Because of us, the Great Barrier Reef is dying. What’s worse, there’s not a lot we can do to help.
The 1,600 mile-long landmark is currently undergoing its worst bleaching event ever, with over 93% of the reef affected. This is a huge problem. As well as being an astonishing spectacle, the colours of the Great Barrier Reef (or indeed any coral reef) represent one of the biggest, most complex and most necessary ecosystems on the planet.
Zooxanthellae algae is the substance which gives many corals their brilliant colourful appearances. There is a very effective symbiotic relationship between the two organisms.
The algae gains nutrients through sunlight, the surrounding ocean, and the corals themselves. Corals provide the algae with shelter, nutrients and a constant supply of carbon dioxide which aids in photosynthesis. In turn, the algae provides nutrients to the coral. The cyclical relationship allows both coral and algae to thrive. Many algae contain a luminescent pigment which protects the algae from UV damage; a kind of marine suncream, if you will. When conditions become such that corals are ‘stressed’, they either expel the algae or digest it. As a result the corals lose the fluorescent pigments giving them their colour and they appear bleached.
This bleaching indicates that the coral’s main food source is in very short supply. As with any life-form, a lack of food can very quickly lead to death. Though we are all aware of the beauty of the Great Barrier Reef, many are unaware of how vital the reef is for both marine and human life.
The GBR supports a huge array of creatures, from microscopic plankton to whales. Over 1,800 species of fish, 4,000 species of mollusc, 10,000 species of sponge and 125 species of shark all rely on the reef for food, shelter, protection and as a mating location. A full list of the animals which call the reef home can be found here.
As bleaching continues to affect the reef, the coral is at a much greater risk of death. In fact, Professor Terry Hughes, head of the National Coral Bleaching taskforce, has suggested that as many as 50% of all bleached corals are dead or dying.
“We’ve never seen anything like this scale of bleaching before. In the northern Great Barrier Reef, it’s like 10 cyclones have come ashore all at once.”
Thousands upon thousands of creatures rely on the reef – just imagine the devastation to the marine ecosystem that has already occurred.
Not only to marine creatures rely on the reef, but humans do too. The National Oceanic and Atmospheric Administration (NOAA) claim that millions of people have some dependence upon coral reefs. The GBR has social, economic and spiritual meaning for the Aboriginal tribes of Australia and Torres Strait islanders. The reef contains fish traps for sustenance, burial grounds for the dead and represents a way of life which is thousands of years old.
If the reef dies, the culture and livelihood of these people could be lost.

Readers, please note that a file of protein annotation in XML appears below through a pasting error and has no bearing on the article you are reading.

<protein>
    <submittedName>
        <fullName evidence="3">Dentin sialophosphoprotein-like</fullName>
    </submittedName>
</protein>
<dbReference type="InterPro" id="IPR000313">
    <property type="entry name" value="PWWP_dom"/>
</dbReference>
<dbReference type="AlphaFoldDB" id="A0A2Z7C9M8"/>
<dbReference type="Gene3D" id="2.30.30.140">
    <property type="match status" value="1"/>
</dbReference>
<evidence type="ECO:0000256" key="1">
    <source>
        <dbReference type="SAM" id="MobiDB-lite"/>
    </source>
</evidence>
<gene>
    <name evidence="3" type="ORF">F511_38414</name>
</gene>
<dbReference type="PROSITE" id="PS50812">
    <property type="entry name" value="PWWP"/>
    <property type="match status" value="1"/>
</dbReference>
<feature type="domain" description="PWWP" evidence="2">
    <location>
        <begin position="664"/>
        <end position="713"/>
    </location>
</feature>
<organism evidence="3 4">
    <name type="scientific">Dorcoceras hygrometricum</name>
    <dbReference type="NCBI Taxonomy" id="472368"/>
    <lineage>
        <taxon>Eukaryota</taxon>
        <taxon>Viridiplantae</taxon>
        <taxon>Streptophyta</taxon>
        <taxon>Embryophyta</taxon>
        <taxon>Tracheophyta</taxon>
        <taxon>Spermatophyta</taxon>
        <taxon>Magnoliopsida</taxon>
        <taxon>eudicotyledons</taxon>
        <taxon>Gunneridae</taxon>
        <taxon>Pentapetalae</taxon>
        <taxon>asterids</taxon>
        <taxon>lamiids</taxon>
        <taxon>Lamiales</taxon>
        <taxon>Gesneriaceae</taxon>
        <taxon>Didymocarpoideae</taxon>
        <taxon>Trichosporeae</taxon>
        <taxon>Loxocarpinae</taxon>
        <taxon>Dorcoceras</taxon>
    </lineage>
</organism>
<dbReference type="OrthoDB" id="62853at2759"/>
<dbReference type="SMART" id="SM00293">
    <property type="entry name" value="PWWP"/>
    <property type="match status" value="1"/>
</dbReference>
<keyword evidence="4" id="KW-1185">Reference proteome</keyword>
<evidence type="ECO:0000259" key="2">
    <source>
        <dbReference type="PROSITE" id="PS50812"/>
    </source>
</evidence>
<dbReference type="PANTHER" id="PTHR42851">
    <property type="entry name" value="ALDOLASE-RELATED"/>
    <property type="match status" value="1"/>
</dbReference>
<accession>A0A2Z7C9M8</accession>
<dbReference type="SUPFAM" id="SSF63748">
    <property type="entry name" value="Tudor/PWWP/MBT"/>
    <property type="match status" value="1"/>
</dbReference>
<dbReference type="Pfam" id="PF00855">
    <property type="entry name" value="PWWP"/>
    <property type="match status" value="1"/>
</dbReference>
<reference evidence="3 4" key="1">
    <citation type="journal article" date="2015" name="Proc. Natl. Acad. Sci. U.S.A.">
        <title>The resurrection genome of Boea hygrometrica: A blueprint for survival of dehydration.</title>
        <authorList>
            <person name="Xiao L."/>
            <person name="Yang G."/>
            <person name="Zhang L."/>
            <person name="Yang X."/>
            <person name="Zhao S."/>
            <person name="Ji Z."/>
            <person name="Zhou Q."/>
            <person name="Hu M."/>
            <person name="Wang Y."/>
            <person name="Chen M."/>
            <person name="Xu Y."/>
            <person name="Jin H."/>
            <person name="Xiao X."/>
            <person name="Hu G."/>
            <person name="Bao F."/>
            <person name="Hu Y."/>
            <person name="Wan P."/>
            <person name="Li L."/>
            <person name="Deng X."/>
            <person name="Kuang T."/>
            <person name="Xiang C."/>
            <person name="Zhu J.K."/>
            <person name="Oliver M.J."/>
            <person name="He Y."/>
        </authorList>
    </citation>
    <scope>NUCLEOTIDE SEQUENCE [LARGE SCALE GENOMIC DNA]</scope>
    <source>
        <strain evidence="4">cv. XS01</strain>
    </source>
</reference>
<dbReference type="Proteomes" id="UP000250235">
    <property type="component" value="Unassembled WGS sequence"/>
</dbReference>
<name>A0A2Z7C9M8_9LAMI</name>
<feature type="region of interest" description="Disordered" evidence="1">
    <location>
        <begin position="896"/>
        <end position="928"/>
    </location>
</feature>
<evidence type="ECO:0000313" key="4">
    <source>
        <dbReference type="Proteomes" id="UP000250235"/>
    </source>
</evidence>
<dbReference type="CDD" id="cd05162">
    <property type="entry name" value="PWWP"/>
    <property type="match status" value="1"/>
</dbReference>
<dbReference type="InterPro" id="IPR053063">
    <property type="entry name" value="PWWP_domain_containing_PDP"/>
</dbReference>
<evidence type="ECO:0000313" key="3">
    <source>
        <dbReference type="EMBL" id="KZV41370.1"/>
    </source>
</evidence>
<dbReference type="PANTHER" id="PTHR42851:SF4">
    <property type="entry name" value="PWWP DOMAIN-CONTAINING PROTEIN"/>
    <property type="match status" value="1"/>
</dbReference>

Alongside the indigenous populations of Australia and the surrounding islands, modern living is also reliant upon the reef.
According to the GBR Marine Park Authority, 2014 saw 2.19 million visitor days to the reef. The data used to make up a ‘visitor day’ include:
- full day EMC passengers who undertake a trip of three hours or more
- part day EMC passengers who undertake a trip of less than three hours
- passengers who are exempt from the EMC.*
*EMC (environmental management charge) refers to a fund tour-operators charge which goes towards conservation and management of the reef.
According to the Australian Government, in 2012 the economic contribution from these visitors was over $5.5 billion dollars .Were we to lose the reef, the blow to Australia’s tourism levels would be phenomenal.
So why is this coral bleaching happening, and what can we do to stop it?
The blame, unfortunately, lands solely on our shoulders.
We’ve know that coral reefs have been in danger for a long time (this article is from 2008) yet we’ve done very little to preserve them. There was a mass coral bleaching event in 1998 where over 90% of the reefs surrounding India died. Before this, coral bleaching was extremely rare and certainly not fatal. Since 1998, however, there have been six major bleaching events. That is too many in too short a time to be natural. A combination of phenomenon such as El Nino, over-fishing, ocean pollution and global warming has resulted in oceanic conditions which can no longer support the delicate conditions required for coral to thrive.
Mildly bleached corals can recover if temperatures can cool quickly enough, but much of the reef is already to badly affected.
“The coastal area that I study north of Broome has huge tides, and we thought the corals there are tough “super corals” because they can normally cope with big swings in temperature, so, we’re shocked to see up to 80% of them now turning snow-white. Even the tougher species are badly affected.” – Dr. Verena Schoepf from the University of Western Australia.
Some scientists have suggested that reducing ocean acidity through adding lime or bicarbonates to the water could counteract some of the damage caused by high levels of atmospheric carbon dioxide. Others have proposed that finding a way to cool down shallow waters may help to improve conditions for algae and corals to survive.
There are actually a number of possible solutions, but sadly none of them are very practical, particularly for a reef as large as the GBR.
Our desperate attempts to find a solution may well be in vain. With 93% of GBR corals bleached, it may already be too late.